Brazil Central Bank Halves Currency Intervention in New YearPaula Sambo and Mario Sergio Lima
Brazil’s central bank is cutting in half a currency intervention program that is designed to buoy the real as part of its fight against above-target inflation.
The central bank on Jan. 2 will start holding foreign-exchange swap auctions from Monday to Friday until at least March 31, offering as much as $100 million a day, it said in a statement posted on its website after business hours today. That’s smaller than the current program of $200 million a day.
President Dilma Rousseff is struggling to contain surging consumer prices without hampering the economic recovery. While benefiting some exporters, the real’s depreciation this year has elevated the price of imports and partially offset central bank efforts to tame inflation through steeper interest rates. Reducing the size of the intervention probably is designed to keep the real around current levels, said Reginaldo Siaca, a foreign-exchange manager at Tov Corretora de Cambio.
“The reduction in the program will pressure the real in the short term,” Siaca said by telephone from Sao Paulo. “I don’t think the real will weaken much further in the medium term though. The current level is quite positive.”
The real strengthened by 1.8 percent to 2.6576 per U.S. dollar at the market’s close earlier today, curtailing this year’s depreciation to 11 percent. Swap rates on the contract due in January 2017, the most traded in Sao Paulo, fell eight basis points, or 0.08 percentage point, to 12.90 percent.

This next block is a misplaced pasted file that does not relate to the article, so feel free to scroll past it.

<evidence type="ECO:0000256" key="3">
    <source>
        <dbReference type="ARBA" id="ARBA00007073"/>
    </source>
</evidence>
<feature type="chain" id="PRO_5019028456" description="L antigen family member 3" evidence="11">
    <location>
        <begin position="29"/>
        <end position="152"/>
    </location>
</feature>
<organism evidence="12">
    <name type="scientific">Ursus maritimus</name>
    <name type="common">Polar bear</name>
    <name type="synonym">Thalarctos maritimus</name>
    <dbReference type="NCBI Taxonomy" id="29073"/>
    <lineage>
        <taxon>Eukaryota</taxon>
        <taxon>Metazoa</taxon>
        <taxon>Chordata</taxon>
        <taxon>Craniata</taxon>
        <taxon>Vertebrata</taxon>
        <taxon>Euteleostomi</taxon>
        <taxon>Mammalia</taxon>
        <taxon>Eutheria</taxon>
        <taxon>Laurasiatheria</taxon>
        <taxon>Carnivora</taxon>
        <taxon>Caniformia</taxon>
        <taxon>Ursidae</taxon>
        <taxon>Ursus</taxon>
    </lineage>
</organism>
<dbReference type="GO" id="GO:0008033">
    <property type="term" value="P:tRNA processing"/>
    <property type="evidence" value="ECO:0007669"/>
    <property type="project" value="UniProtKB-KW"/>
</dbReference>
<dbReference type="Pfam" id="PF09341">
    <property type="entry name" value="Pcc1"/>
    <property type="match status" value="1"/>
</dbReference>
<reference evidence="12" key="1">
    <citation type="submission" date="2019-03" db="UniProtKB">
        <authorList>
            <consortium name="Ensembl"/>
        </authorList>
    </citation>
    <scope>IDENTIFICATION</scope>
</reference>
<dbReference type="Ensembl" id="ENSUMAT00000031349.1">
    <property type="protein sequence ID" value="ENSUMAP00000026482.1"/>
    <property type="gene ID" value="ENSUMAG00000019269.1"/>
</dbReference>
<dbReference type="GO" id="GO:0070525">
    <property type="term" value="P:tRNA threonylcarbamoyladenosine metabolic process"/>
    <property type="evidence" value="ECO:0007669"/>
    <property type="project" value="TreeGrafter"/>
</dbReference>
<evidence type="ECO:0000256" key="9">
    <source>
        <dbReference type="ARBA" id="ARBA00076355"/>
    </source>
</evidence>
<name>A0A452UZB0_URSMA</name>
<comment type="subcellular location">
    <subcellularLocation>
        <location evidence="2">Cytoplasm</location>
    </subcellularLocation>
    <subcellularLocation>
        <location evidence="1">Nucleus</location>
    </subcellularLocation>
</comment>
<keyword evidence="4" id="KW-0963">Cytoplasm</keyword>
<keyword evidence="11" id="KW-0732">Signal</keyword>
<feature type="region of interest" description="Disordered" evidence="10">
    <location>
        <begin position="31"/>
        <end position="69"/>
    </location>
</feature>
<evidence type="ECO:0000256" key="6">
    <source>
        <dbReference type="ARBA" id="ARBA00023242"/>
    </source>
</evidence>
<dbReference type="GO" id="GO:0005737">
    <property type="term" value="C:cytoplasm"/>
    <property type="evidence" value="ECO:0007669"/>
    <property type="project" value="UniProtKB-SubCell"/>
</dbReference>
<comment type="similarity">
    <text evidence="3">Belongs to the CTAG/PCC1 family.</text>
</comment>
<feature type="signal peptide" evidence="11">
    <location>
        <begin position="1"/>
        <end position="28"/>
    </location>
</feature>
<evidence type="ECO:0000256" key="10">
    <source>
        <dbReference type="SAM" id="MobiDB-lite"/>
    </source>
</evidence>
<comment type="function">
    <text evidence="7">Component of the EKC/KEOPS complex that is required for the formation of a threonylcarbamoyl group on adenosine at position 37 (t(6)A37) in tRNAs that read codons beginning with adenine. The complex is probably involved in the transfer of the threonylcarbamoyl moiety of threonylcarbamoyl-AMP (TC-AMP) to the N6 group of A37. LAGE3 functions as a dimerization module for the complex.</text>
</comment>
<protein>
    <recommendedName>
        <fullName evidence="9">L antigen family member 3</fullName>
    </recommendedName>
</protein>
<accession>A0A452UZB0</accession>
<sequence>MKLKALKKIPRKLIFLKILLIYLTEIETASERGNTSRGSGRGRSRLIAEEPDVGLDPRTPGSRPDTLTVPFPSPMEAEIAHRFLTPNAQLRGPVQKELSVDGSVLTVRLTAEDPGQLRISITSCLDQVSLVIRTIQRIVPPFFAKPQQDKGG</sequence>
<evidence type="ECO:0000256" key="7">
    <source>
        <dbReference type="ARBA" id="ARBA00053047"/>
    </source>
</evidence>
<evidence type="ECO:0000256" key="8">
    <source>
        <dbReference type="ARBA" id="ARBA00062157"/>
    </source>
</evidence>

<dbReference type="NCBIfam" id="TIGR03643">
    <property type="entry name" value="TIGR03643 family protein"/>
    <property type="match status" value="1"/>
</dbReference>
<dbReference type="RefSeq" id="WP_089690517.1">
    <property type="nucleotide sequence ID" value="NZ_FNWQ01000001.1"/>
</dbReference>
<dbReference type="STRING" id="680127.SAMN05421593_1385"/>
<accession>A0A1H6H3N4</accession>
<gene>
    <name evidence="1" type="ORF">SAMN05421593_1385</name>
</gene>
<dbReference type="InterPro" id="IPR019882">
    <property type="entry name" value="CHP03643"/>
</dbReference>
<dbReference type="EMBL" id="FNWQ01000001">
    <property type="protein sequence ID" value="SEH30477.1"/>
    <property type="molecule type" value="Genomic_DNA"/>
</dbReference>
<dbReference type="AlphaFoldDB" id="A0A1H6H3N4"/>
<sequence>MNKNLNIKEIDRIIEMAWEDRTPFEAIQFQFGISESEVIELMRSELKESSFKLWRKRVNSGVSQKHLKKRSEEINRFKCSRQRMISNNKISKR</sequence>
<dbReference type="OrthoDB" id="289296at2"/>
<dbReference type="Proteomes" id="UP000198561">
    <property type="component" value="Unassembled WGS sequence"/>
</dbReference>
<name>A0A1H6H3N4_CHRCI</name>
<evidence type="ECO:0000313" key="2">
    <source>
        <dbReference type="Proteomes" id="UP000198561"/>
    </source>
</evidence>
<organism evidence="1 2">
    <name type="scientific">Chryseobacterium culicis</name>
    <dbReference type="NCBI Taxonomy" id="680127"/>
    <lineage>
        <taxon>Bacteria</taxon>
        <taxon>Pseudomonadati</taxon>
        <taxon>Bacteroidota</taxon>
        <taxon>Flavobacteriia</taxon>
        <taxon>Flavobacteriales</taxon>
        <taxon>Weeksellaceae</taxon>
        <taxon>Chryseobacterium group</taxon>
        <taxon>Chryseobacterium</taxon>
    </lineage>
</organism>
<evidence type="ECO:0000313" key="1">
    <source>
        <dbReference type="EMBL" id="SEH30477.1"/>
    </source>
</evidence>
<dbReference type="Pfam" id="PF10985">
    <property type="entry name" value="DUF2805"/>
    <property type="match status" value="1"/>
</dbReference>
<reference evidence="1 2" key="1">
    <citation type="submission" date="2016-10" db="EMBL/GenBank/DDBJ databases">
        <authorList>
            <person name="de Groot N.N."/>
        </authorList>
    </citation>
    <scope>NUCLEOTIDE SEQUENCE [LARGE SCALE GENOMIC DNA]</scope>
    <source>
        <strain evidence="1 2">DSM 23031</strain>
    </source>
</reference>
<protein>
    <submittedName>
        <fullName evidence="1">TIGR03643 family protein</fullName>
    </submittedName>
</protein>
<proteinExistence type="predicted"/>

The new measures are designed to provide hedging and inject liquidity in the foreign exchange market, the central bank said in the statement. Policy makers said they are prepared to provide additional dollars if needed.
The central bank in August 2013 implemented the intervention program after the real hit almost a five-year low on indications the U.S. Federal Reserve was preparing to taper its monetary stimulus. Brazil said in June this year it would extend the measures through at least Dec. 31, offering $200 million each business day in currency swaps.
The program hasn’t contained consumer prices, as inflation exceeded the 2.5 percent to 6.5 percent target range in the past four months. Two-year breakeven inflation rates, based on the gap in yields of inflation-linked bonds and interest-rate swaps, have increased 0.11 percentage points to 7.22 percent this month.
Rousseff is pledging to implement more rigorous fiscal policy to shrink the deficit and slow consumer price increases in her second term, which starts Jan. 1. Her government this month has raised interest rates for loans granted by the state development bank BNDES and cut pension and employment benefits.
“The economy needs more than ever a significant structural and permanent fiscal adjustment” and “less intervention in the FX market,” Alberto Ramos, the chief Latin America economist at Goldman Sachs Group Inc., wrote in a research note today. Fiscal austerity would “endow the central bank extra degrees of freedom to calibrate interest rate policy.”
Policy makers increased benchmark lending rates in their last two meetings, saying in October the move was designed to ensure a more “benign” outlook on inflation. Brazil has the highest key rate since 2011.
The increased cost of living has eroded consumer confidence, which in November fell to its lowest level since 2008, according to data published by the Getulio Vargas Foundation, a Brazilian research group and business school.
Gross domestic product expanded 0.1 percent in the third quarter following a contraction in the first half of the year. Economists surveyed by Bloomberg see Latin America’s largest economy growing 0.2 percent this year, which would be the worst performance since 2009.
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